• “I believe that the average guy in the street will give up a great deal, if he really understands the cost of not giving it up. In fact, we may find that, while we're drastically cutting our energy consumption, we're actually raising our standard of living.”
• “Is the minor convenience of allowing the present generation the luxury of doubling its energy consumption every 10 years worth the major hazard of exposing the next 20,000 generations to this lethal waste?”
• “Understanding how DNA transmits all it knows about cancer, physics, dreaming and love will keep man searching for some time.”

World on the Edge: How to Prevent Environmental and Economic Collapse
World on the Edge: How to Prevent Environmental and Economic Collapse

Lester R. Brown
b. 3-28-1934; Bridgeton, New Jersey

Author, farmer, and environmentalist Lester R. Brown is the founder of Worldwatch Institute and Earth Policy Institute.

“...farming is all I ever wanted to do with my life. You have to know soils, weather, plant pathology, entomology, management, even politics. It's the ideal interdisciplinary profession.”

Lester Brown quotes ~
• “The challenge is to build a new economy and to do it at wartime speed before we miss so many of the nature's deadlines that the economic system begins to unravel.”
• “Humanity's collective demands have exceeded the earth's regenerative capacity by 26 percent. It is fearful that there are still large numbers of people dreaming the ‘American dream’, hoping to consume like the Americans.”
• “Environmental scientists have been saying for some time that the global economy is being slowly undermined by environmental trends of human origin, including shrinking forests, expanding deserts, falling water tables, eroding soils, collapsing fisheries, rising temperatures, melting ice, rising seas and increasingly destructive storms.”

John Burroughs Wrote on Nature Subjects and Inspired the Early Conservation Movement, Photographic Print
John Burroughs Wrote on Nature Subjects and Inspired the Early Conservation Movement,
Photographic Print

John Burroughs
b. 4-3-1837; Roxbury, New York
d. 3-29-1921; near Kingsville, OH

Naturalist John Burroughs was intrumental in the evolution of the U.S. conservation movement through his ability to “record his own unique perceptions of the natural world.”

Born on the family farm in the Catskill Mountains, Burroughs spent his youth working on the farm and observing nature. He taught school in order to pay for advanced education that introduced him to the work of Emerson and Thoreau.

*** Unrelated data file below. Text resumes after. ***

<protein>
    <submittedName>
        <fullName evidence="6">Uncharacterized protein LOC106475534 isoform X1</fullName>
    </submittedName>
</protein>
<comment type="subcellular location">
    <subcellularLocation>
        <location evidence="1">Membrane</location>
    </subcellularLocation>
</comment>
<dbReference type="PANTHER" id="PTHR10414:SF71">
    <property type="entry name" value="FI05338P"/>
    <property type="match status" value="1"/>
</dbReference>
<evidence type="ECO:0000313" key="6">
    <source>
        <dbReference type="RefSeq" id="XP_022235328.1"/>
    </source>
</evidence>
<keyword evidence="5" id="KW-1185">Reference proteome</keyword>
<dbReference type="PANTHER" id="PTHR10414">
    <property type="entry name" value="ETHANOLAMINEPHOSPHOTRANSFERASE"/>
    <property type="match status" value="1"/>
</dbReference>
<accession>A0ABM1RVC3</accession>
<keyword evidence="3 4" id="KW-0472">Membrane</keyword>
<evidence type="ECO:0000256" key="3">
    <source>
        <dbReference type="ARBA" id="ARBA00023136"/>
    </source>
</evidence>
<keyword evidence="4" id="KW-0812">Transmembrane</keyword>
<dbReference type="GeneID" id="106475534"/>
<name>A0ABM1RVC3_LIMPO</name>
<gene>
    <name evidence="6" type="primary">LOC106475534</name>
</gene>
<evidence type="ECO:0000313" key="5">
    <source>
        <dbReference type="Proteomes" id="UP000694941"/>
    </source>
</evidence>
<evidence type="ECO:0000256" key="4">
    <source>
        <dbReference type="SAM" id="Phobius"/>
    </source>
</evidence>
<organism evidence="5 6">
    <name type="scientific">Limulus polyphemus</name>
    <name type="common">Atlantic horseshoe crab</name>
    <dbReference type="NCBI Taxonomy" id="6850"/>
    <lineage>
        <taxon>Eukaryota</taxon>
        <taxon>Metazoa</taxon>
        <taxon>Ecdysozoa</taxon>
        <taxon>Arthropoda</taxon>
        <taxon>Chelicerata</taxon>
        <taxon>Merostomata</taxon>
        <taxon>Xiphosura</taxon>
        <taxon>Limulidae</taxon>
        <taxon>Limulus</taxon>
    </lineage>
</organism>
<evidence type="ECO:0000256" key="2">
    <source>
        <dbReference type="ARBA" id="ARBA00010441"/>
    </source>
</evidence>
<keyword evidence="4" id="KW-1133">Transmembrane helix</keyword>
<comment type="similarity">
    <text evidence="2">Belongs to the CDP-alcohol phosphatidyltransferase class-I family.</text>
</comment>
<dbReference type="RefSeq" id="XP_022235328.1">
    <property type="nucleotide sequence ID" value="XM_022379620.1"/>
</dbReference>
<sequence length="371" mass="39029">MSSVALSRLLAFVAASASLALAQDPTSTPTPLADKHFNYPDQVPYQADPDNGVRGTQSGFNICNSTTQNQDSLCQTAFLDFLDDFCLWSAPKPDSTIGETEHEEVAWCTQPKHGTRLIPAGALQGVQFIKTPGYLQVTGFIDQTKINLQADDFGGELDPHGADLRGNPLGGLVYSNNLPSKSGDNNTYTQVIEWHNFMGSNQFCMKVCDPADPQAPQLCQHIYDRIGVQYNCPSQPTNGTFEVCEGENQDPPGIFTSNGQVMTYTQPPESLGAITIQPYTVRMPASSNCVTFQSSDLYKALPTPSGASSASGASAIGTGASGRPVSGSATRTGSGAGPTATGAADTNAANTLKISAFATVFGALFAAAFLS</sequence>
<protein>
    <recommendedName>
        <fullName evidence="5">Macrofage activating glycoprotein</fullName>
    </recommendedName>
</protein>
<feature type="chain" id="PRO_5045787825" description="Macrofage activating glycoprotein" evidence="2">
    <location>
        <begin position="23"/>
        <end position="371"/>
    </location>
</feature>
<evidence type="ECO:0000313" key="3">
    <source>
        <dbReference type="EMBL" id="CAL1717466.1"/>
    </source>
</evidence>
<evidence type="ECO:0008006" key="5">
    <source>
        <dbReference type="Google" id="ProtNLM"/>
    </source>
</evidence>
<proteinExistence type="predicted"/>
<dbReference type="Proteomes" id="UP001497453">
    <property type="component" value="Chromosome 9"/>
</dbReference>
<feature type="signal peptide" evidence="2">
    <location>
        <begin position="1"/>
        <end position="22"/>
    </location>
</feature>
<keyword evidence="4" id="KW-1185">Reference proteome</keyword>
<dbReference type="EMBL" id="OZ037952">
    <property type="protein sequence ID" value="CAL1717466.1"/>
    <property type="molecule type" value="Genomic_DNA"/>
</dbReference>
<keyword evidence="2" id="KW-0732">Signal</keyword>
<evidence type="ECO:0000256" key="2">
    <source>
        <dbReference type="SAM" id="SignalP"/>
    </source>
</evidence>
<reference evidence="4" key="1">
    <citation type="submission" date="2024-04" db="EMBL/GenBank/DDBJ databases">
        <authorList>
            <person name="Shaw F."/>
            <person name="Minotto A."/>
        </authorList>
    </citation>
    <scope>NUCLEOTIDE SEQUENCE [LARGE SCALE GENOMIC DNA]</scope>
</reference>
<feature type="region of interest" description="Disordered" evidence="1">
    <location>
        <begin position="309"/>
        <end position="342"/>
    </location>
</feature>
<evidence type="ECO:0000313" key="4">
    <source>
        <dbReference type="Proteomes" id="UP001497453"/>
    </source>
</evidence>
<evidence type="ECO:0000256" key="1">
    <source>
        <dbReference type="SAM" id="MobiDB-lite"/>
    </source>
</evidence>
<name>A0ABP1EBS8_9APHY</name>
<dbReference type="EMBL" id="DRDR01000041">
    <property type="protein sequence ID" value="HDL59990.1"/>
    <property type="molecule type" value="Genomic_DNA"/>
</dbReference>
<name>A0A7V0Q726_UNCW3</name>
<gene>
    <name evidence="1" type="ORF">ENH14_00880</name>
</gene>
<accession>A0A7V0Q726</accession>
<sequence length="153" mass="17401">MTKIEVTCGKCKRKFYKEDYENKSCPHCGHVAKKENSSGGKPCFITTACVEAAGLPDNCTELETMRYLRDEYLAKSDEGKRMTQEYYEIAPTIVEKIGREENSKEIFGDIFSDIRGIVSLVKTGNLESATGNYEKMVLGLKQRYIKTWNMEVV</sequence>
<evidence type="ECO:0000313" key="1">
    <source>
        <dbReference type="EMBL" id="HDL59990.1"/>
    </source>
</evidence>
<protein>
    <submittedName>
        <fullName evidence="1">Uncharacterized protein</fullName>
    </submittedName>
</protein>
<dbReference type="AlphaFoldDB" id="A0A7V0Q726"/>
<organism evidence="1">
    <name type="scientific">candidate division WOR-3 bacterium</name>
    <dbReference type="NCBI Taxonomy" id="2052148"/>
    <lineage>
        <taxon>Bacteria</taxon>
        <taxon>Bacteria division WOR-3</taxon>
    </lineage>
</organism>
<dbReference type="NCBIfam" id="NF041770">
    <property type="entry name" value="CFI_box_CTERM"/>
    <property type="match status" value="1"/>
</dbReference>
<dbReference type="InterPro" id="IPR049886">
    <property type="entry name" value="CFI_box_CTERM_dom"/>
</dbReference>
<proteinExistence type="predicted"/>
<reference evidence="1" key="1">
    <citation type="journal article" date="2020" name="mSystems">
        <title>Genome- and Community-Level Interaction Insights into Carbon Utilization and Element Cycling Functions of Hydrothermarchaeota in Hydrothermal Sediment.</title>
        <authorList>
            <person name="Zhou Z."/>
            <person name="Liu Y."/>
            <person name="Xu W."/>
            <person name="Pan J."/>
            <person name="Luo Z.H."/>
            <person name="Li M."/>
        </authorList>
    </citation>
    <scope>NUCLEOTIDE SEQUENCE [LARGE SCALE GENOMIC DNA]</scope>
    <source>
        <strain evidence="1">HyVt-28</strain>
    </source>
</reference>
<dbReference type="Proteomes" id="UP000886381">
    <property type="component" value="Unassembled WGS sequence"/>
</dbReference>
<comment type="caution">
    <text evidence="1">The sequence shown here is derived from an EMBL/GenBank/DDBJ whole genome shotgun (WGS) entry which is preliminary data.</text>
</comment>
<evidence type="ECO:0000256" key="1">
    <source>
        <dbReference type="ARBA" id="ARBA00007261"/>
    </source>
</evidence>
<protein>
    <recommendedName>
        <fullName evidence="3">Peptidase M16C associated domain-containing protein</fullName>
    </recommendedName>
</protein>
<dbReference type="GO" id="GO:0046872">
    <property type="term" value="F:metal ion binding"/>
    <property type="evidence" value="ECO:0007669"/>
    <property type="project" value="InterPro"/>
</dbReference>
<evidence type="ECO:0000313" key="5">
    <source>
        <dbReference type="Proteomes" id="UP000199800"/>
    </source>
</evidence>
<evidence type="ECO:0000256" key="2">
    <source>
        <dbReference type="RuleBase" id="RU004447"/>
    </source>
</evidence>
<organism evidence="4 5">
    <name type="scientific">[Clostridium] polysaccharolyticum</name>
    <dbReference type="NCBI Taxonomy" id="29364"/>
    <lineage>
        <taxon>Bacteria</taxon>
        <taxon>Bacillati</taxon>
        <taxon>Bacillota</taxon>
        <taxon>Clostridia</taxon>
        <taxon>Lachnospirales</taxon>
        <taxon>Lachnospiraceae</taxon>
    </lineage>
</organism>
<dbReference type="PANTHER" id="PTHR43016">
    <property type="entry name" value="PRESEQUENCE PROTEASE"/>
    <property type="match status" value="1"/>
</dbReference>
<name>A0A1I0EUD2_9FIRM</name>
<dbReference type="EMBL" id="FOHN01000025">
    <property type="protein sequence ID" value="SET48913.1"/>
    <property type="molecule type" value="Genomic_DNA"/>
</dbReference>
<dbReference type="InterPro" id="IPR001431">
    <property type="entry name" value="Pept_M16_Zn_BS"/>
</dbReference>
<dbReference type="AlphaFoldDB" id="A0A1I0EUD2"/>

In his long life Burroughs was friends with Jay Gould, a hometown classmate, the poet Walt Whitman, Theodore Roosevelt, John Muir, Henry Ford, Harvey Firestone, and Thomas Edison.

John Burroughs Association

John Burroughs quotes ~
• “I still find each day too short for all the thoughts I want to think, all the walks I want to take, all the books I want to read, and all the friends I want to see.”
• “Joy in the universe, and keen curiosity about it all - that has been my religion.”
• “Blessed is the man who has some congenial work, some occupation in which he can put his heart, and which affords a complete outlet to all the forces there are in him.”
• “For anything worth having one must pay the price; and the price is always work, patience, love, self-sacrifice - no paper currency, no promises to pay, but the gold of real service.”
• “The lure of the distant and the difficult is deceptive. The great opportunity is where you are.”
• “The smallest deed is better than the greatest intention.”
• “The lesson which life repeats and constantly reinforces is ‘look under foot.’ You are always nearer the divine and the true sources of your power than you think.”
• “To treat your facts with imagination is one thing, to imagine your facts is another.”
• “The tendinous part of the mind, so to speak, is more developed in winter; the fleshy, in summer. I should say winter had given the bone and sinew to literature, summer the tissues and the blood.”
• “The very idea of a bird is a symbol and a suggestion to the poet. A bird seems to be at the top of the scale, so vehement and intense his life. . . . The beautiful vagabonds, endowed with every grace, masters of all climes, and knowing no bounds – how many human aspirations are realised in their free, holiday-lives – and how many suggestions to the poet in their flight and song!”